Students hesitate in choosing horticulture as a career because of the potential for a lower income in some areas. They also hesitate because of the uncertainty of skilled and unskilled labor to have as helpers in the field. These seem like realistic challenges and expectations.
Jim Klett, Ph. D., professor of landscape horticulture for Colorado State University: The nontraditional types of students that have been in different careers know that you can’t start at the top with big salaries. That’s why we really stress internships to make sure this is something they really want to get into.
You have some students thinking they should be making $60,000, $70,000 when they leave here. That’s not going to happen. [Entry level, green industry jobs] are in the $30,000, $40,000 salary range to start out with. Some of our places are very conservative and still want to pay by the hour. Those places have a hard time getting our students to work for them.
What struggles do students have? What are they excelling in?
HS: They struggle with/hate math and chemistry. After two semesters of both, you'd think fertilizer calculations would be a piece of cake. But no. They are soaking up business-related info = small business management and other great courses from Ag Economics. I'd say they have a pretty good grip on how tough it's going to be out there.
In Horticulture, anything hands-on really seems to be appreciated. Students are happiest building, digging, potting, growing, etc.
TMC: The students struggle with the math required for the business and economics courses. They also struggle with chemistry, which is required for Soil Science. I think a lot of American students have these struggles.
They excel in leadership and teamwork. They’re creative and do well in hands-on work. They are interested in grassroots endeavors. They are active in the community. They care about making a difference on campus and in the world.
JK: [We envision] our students to [eventually] be managers at garden centers or superintendents or head growers. … Right now, Colorado especially is booming with construction and housing, and the demand for plant material and growers is out there. There are more jobs now than there are students in our programs graduating.
What career paths/interests do students have?
HS: For horticulture in general, we have seen a surge in interest regarding food crops, self-sustainability, etc. Enrollment in landscape design and contracting has dropped, despite the number of job opportunities out there. Greenhouse and nursery production interests seem to be holding steady. We recently added a viticulture minor that is very popular.
We don't have nearly enough students to fill a fraction of these opportunities, which frustrates those looking for employees and interns.
TMC: They are leaning more toward food production and organic farming compared to the late ’90s when food production courses were almost phased out due to lack of enrollment. Turf and landscape design and landscape management were all the rage until about 2009. With the economic shifts, and the buy-local and organic attitudes, more students are interested in farming again. The turf class has been phased out. The students here at Texas State have always been very environmentally oriented/earthy, but it is even more so than when I arrived in 2001. I’m not sure if I have too, or if I influenced them or they influenced me. It’s hard to tell anymore.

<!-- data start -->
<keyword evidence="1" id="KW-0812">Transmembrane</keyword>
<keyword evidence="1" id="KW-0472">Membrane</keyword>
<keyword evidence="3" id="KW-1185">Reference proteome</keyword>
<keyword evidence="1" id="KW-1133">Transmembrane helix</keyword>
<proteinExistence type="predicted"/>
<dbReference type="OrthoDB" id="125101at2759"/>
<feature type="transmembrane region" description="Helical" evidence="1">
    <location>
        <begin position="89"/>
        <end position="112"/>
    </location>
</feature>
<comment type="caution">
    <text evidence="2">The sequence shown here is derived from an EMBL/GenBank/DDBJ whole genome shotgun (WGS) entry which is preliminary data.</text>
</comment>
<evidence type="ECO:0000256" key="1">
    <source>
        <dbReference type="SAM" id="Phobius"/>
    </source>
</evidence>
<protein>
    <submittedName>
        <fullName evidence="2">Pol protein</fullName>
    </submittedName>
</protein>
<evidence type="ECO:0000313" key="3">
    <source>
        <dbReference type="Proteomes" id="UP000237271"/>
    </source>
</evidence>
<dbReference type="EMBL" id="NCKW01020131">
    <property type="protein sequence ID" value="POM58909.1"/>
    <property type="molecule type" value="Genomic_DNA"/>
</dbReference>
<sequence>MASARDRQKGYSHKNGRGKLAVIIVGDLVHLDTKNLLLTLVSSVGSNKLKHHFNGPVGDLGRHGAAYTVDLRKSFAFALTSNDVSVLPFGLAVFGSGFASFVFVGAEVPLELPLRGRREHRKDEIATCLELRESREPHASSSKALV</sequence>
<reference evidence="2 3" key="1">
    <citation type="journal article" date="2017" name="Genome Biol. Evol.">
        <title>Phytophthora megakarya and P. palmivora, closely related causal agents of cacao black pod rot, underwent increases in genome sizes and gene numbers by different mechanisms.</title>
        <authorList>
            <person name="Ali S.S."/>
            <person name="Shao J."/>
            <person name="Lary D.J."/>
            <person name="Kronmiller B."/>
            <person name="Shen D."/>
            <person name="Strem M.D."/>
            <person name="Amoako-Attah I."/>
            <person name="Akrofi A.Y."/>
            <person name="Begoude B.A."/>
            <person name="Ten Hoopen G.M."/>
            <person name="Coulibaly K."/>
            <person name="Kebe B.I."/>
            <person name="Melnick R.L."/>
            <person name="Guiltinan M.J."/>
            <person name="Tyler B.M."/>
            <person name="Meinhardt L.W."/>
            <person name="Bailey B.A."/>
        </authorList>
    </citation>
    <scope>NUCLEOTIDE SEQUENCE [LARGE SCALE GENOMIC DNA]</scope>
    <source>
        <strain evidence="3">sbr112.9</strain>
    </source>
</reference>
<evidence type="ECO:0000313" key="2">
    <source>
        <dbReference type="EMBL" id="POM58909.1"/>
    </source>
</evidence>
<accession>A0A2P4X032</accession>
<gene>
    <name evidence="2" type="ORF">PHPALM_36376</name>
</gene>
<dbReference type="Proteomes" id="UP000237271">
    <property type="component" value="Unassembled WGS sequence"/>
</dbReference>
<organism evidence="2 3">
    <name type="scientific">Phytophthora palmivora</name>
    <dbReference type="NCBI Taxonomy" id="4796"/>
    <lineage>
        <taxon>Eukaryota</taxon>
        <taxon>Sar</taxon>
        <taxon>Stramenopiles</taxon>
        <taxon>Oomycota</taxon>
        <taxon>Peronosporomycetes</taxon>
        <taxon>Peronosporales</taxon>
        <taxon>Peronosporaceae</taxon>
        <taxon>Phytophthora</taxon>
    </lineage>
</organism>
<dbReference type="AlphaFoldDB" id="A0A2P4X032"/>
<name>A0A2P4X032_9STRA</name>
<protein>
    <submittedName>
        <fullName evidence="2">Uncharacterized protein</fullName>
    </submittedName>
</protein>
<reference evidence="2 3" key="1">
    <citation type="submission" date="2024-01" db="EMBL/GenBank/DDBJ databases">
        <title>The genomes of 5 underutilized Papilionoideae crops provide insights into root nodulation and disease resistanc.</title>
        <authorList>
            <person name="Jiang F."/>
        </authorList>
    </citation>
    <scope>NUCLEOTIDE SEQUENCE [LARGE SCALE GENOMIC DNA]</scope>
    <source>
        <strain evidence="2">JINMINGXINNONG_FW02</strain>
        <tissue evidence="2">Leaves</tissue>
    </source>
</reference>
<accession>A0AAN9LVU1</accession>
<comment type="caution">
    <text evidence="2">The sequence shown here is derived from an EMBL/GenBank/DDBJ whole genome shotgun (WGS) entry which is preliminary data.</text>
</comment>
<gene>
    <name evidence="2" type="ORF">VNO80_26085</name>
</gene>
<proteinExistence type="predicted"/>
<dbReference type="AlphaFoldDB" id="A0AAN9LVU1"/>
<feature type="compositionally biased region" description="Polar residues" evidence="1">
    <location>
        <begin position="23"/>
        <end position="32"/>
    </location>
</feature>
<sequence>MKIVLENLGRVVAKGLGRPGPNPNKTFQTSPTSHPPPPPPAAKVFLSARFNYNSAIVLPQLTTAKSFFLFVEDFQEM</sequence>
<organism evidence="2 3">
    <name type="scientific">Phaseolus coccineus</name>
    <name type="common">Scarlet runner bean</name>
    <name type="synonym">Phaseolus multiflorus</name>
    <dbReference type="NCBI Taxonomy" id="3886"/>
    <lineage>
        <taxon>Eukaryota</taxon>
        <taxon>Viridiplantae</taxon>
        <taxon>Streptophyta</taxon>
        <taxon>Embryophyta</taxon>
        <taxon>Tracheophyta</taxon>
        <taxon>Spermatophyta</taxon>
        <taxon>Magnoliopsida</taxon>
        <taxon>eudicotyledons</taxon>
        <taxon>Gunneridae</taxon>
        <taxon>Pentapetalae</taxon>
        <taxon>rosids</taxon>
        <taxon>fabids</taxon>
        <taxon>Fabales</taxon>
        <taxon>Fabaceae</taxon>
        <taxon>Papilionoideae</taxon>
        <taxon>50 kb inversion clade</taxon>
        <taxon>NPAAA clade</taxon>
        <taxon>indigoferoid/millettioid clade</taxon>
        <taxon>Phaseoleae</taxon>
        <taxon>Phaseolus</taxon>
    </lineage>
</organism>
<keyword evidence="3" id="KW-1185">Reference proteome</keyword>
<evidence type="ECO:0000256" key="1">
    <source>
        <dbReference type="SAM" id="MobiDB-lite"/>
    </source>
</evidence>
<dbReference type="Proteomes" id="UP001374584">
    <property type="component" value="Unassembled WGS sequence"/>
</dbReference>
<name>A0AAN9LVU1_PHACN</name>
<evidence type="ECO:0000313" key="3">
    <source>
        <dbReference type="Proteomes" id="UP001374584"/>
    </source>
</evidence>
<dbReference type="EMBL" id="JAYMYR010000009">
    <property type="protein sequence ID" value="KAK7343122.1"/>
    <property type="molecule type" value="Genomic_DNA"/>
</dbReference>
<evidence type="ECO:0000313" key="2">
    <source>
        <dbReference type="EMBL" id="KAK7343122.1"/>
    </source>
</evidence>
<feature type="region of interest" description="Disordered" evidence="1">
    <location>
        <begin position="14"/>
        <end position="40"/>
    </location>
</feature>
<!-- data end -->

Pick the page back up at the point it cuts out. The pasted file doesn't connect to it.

JK: We have what we call a horticulture business concentration, and a landscape business concentration, where the students [essentially] get a minor in business. They get their degree in either horticulture or environmental horticulture, but they’ll have a minor in business. I hear that all of the time from companies, that students need more business [knowledge]. Whenever I take my students on field trips, [hiring managers] say they want business experience.”
We’ve seen an increase in floriculture because of marijuana production in the state [Colorado], they want to know about greenhouse technology, how the greenhouses work, heating and ventilating.” (Editor’s note: CSU does not have a marijuana production program, as that would be illegal.]
There are more jobs now than there are students in our programs graduating.” Jim Klett, Colorado State University
How have students changed during the years you've taught? What has surprised you about this new class?
HS: Brain dump is becoming a problem. By the time they reach a senior level course, they've had several classes covering similar ground: propagation, environmental factors, controlled environment horticulture, etc. But many [not all] struggle to build this into working knowledge. Learn the facts, take the test, forget it. I've seen this trend get worse over the past few years. ‘Teaching to the tests/standards of learning’ in K-12 may be changing how students deal with/retain information.
TMC: We have lots of interest in beekeeping and sustainable operations, native and local foods, native plant landscaping, wildscaping, edible native plants, the problem of invasive species, etc.
The students seem less independent these past few years. Their parents will follow them to campus (which is nice to be able to meet them), but their parents will also call or email me to take care of the student’s issues. I think that parents are hovering too much and not letting their student learn critical lessons that are supposed to be learned in college like the ability to manage their own problems.
The students will communicate on email with problems instead of coming to class or office hours and often this isn’t the most effective way to learn the concepts, so they continue to struggle with the perception that since they emailed, they tried). The online resources like email etc. can often be more of an obstacle to real communication than anything.
Older students arrive as folks who have changed careers and wanted to do something now in which they are passionate. Veterans are enrolling because nature is healing.JK: The students now who are coming in here are a little more dedicated to their studies. They are a little more career-oriented … Before that, we had a lot of them who were just coming out of high school, and plants were something that they liked, but there is a little more serious nature to a lot of students that are here now, which is very encouraging.